Codeveloped between Haibike and Tune for road applications the new QC12 quick release thru-axle aims to speed up and simplify wheel changes for the shift to road discs. The new axle is exclusively available on Haibike’s new lightweight, high-modulus race bike the Affair for 2016, after which the standard will be opened up to other interested manufacturers.

Follow us past the break for some detailed pics of the top-spec Affair, plus some technical background on the QC12, as well as a new carbon cross bike from Haibike, and their over-the-top road racing, high-speed e-bike…

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The Affair is an all new bike for Haibike with race-oriented geometry in a curved, sloping frame design. While quick handling was important to the design team, the bike was built for comfort over long distances. Its top version – the 10,000€ 8.80 – gets a Dura-Ace Di2 build and light parts throughout, befitting the price tag.

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For wheels, the Affair 8.80 goes with Bike Ahead’s super light RoadRunner disc-brake 6-spoke carbon clinchers, and although the show bike got 140mm Brake Force One rotors on 6-bolt hubs, the production bike will get Shimano Freeza centerlock rotors. The new 330g fork has generous tire clearance around the 25mm Schwalbe Ones. The fork was developed to benefit from the new axle and uses a 1.5-1.25″ tapered steerer and reverse drop outs (RDOs) to increase comfort while keeping steering stiffness and precision.

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The Affair will come in 5 sizes with seattubes from 46-58cm in at least two spec levels. The 8.80 and a cheaper 8.50 with Ultegra Di2 for 3000€ will be available later this fall, while a couple of caliper-braked versions include 105 and Red builds. The bike includes a built-in chain catcher and flat-mount brakes.


The QC12 thru-axle is produced by Tune and works with a keyed dropout to catch the end caps of the hub, so the axles can be slid in without the need for threads. It works with a simple cam that allows the axle to be inserted into the hub no matter the lever position. It then locks in place, and gives an audible click that confirms that it is in place. Then simply close the lever to tension the system, and its done and secure.

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In order to remove the axle, you first open the QR lever and then push in the button on the driveside end of the axle (red on the two photos at right.) When you press in the release button, the internal pawls retract, and the axle can be taken out. It promises to be light and require a simple step molded into the fork or frame. The system is quite simple and will make a nice addition to more bikes for 2017 after the exclusivity ends.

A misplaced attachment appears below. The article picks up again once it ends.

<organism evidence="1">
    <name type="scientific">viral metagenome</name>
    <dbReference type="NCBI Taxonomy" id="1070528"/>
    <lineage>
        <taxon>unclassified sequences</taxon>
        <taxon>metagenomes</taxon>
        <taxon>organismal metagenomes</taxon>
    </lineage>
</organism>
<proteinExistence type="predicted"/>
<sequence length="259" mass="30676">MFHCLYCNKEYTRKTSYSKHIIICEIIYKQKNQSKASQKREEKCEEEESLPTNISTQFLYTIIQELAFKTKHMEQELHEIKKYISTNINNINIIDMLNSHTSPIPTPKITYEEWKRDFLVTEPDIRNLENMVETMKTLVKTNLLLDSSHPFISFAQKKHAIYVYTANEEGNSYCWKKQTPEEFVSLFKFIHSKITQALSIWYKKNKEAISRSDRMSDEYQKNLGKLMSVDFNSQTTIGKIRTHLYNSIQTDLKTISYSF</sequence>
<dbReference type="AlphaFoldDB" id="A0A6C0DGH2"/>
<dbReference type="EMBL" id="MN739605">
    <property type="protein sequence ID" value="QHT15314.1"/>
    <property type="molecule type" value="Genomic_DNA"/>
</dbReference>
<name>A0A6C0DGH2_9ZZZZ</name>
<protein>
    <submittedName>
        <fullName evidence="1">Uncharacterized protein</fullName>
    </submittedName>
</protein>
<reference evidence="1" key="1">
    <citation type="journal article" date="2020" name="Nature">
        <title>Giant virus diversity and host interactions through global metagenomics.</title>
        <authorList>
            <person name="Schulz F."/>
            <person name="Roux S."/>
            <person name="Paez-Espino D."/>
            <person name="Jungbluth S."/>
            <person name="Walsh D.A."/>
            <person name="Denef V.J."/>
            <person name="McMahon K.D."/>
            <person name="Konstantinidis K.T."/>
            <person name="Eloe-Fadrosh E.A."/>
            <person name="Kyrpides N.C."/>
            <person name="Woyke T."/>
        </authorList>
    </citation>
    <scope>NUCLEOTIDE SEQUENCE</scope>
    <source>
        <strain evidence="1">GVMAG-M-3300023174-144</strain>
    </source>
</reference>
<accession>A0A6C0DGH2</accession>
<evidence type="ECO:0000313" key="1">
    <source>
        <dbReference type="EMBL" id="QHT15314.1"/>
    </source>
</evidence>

On the cross front, Haibike had their updated Noon carbon crosser. Set up with a SRAM Force 1x drivetrain with Hy/Rd brakes, and DT R24 clinchers the Noon 8.50 will sell for 2800€ and weigh about 8.6kg.

Haibike_Noon-8-50_carbon-cyclocross-bike_drop-out Haibike_Noon-8-50_carbon-cyclocross-bike_seatstay-bridge Haibike_Noon-8-50_carbon-cyclocross-bike_fork

The Noon sticks with quick releases with forward facing dropouts front and rear. Its rear end uses relatively flat seatstays that come together in a wide, reinforced bridges to keep the back stiff. At the front, the bike gets a carbon tapered fork with a carbon steerer, but gets an aluminum inserts at the crown and inside the legs for fender (or rack) mounts. Two other lower priced Noons are also available in aluminum with the same fork, the 8.30 with a Rival build at 1700€ and the 8.20 for 1400€ with a 105 double at 9.9kg.


On the super e-bike side of things Haibike was introducing their new 8000€ Xduro Race S Pro e-bike.  With its 45km/hr (28m/hr) top speed it falls into the category that gets a license plate, and lights in its home Germany.

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The bike-like-object starts with an aggressively hydroformed aluminum frame with some pretty interesting looking shaping, and then gets built up with Zipp 303s and a Force1 Hydro groupset. The motor and battery are by Bosch with a 350W power output. While I don’t expect we’ll ever cover this type of e-bike too seriously, we couldn’t pass on sharing a few pictures of the crazy thing, which thankfully gets classified in Europe as more motorcycle than bike, which isn’t all that surpring with its 18.7kg weight.



  1. CXisfun on

    “1.5-1.25″ tapered steerer” pretty limiting on stem options. Though I guess if you can afford the bike a custom stem isn’t too much of a stretch.

  2. JP on

    ^Zipp are now making 1.25″ stems thankfully. Giant were just starting to phase that standard out though due to lack of uptake in the market, and now people are using it….. WHY

  3. John on

    “The system is quite simple and will make a nice addition to more bikes for 2017 after the exclusivity ends.”

    Exclusivity with a small builder is going mean some other standard will become the actual standard.

  4. scentofreason on

    So now e-bikes are so fast/powerful that some countries are requiring them to have license plates?? Get ready for the new term ‘Insta-Ban’, when they start showing up on our trails… Cuz that’s what’s going to happen. The national forest service is understaffed by about 35% (google it), so there is no way the rangers will have the capacity to verify which bikes have motors, let alone which motorized bikes have small or large batteries. Insta-Ban….


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